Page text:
As cloud computing becomes the next big consumer IT trend, it’s also on the verge of revolutionizing the way research is done. Using the Internet-enabled cloud model as inspiration, biomedical informatics scientists at The Ohio State University have created the Translational Research Informatics and Data (TRIAD) management grid, a system which is helping researchers around the world access and analyze biomedical data at an unprecedented pace.

“With the current technology, a researcher might dedicate more than 100 hours to connect the dots between a set of tissue samples, the individual medical histories for the patients who provided those tissues, and then analyzing the group as a whole. With the TRIAD platform, researchers can now execute this type of search and analysis in minutes,” says Philip R. O. Payne, chair of the department of biomedical informatics at The Ohio State University Medical Center.

The development of TRIAD started a year ago when a team led by Payne and Dr. Rebecca Jackson, principal investigator of Ohio State’s Clinical and Translational Science Award, received funding from the National Institutes of Health to build a new system to meet the growing and unique needs of translational researchers. TRIAD has been so revolutionary for the biomedical informatics field that the research team recently received an additional $300,000 in funding to complete the grant’s specific aims and help extend and support its implementation at other academic research institutions.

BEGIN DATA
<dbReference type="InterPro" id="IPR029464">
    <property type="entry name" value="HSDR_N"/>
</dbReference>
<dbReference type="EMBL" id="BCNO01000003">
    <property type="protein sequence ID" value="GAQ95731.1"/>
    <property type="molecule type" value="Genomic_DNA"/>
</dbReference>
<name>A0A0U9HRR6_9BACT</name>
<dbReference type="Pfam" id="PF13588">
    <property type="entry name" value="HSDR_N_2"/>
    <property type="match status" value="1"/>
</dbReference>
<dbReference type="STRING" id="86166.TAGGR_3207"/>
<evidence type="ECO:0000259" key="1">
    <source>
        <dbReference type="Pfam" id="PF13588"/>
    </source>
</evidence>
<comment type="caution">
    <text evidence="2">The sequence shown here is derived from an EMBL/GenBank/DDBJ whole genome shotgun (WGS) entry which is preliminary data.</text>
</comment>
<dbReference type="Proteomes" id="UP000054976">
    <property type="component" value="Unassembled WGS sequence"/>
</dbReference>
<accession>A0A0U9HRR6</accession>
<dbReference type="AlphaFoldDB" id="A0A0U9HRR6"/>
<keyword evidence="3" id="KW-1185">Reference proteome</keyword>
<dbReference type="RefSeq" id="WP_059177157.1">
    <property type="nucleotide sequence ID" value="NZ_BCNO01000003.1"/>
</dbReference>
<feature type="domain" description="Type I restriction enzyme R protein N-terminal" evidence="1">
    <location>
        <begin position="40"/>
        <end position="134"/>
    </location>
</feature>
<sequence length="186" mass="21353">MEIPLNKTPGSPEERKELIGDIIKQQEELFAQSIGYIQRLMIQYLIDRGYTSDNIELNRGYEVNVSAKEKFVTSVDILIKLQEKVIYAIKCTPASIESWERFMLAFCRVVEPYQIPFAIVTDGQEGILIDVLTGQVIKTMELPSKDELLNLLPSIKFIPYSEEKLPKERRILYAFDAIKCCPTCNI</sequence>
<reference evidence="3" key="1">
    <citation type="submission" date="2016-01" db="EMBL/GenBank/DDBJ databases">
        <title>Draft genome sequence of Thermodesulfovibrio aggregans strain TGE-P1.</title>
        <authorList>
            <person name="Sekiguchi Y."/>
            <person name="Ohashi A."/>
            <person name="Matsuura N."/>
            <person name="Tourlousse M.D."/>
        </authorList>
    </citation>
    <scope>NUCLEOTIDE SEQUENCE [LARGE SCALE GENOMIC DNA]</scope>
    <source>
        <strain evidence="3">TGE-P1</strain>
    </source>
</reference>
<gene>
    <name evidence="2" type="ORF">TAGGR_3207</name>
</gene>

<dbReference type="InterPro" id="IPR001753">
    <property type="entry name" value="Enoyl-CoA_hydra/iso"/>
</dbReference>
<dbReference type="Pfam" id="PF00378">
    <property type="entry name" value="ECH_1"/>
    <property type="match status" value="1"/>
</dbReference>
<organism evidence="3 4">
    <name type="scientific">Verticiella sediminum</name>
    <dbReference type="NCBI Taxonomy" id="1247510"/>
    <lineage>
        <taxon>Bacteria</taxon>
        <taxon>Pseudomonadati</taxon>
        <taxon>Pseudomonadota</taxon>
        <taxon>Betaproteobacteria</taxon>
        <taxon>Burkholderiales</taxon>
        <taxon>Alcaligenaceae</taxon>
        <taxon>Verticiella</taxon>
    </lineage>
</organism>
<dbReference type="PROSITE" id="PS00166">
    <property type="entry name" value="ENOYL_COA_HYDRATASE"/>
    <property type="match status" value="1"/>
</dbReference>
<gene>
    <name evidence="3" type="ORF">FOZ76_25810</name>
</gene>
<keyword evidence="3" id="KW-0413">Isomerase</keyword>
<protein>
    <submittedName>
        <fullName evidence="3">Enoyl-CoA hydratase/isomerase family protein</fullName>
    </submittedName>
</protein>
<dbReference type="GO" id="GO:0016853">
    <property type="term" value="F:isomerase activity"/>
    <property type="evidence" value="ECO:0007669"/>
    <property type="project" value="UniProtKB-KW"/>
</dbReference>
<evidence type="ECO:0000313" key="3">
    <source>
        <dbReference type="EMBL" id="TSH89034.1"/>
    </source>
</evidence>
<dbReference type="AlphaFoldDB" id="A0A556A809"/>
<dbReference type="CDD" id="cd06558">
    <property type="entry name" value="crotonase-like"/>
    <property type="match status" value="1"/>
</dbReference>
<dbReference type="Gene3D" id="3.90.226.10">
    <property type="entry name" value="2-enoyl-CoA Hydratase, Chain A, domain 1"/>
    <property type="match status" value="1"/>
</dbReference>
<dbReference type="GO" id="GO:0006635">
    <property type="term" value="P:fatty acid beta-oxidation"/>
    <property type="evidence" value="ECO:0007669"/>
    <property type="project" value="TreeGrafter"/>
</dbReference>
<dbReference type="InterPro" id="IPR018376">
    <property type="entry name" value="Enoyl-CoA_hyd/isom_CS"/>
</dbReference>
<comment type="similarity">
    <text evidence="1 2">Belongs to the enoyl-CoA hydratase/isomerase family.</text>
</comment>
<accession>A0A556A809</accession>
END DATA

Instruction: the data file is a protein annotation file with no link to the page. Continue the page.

Cloud computing is a term used to describe a system that allows easy access to a shared pool of resources (e.g., applications, servers, storage, networks) that can be quickly allocated and released with minimal effort by an administrator.

Built on the framework of the caGRID, a successful middleware platform that Ohio State created for the National Cancer Institute (NCI) in 2005, TRIAD pulls all of the data into a cloud where it can be translated into a language that the end user’s data analysis tools can understand, regardless of the tool(s) the end user is running. Further, because TRIAD works with existing research databases such as REDcap and I2B2, its adoption doesn’t replace what researchers are already familiar with, but exponentially expands what information and types of data repositories they are able to access.

Currently, nearly 20 sites, including several other NIH-funded programs, have adopted TRIAD. The critical pieces to the success of TRIAD are its open-source and collaborative design, development, technical documentation, best practices and software components.

With the new funding, TRIAD creators will look to build out tools to help scientists further integrate and utilize this technology to create even larger “network of networks.” Once the tools have been developed, the team will work to educate the research community about its availability and assist with adopting and evolving the platform.

Payne’s team has also observed that one of the major barriers to adopting the TRIAD platform is that most institutions do not have the technical resources for implementation and support. The researchers are currently exploring a partnership with a private vendor to create an offering that can provide round the clock support, something that could also bring new technology jobs to Ohio.

For a more thorough explanation of TRIAD, view Ohio State’s full press release.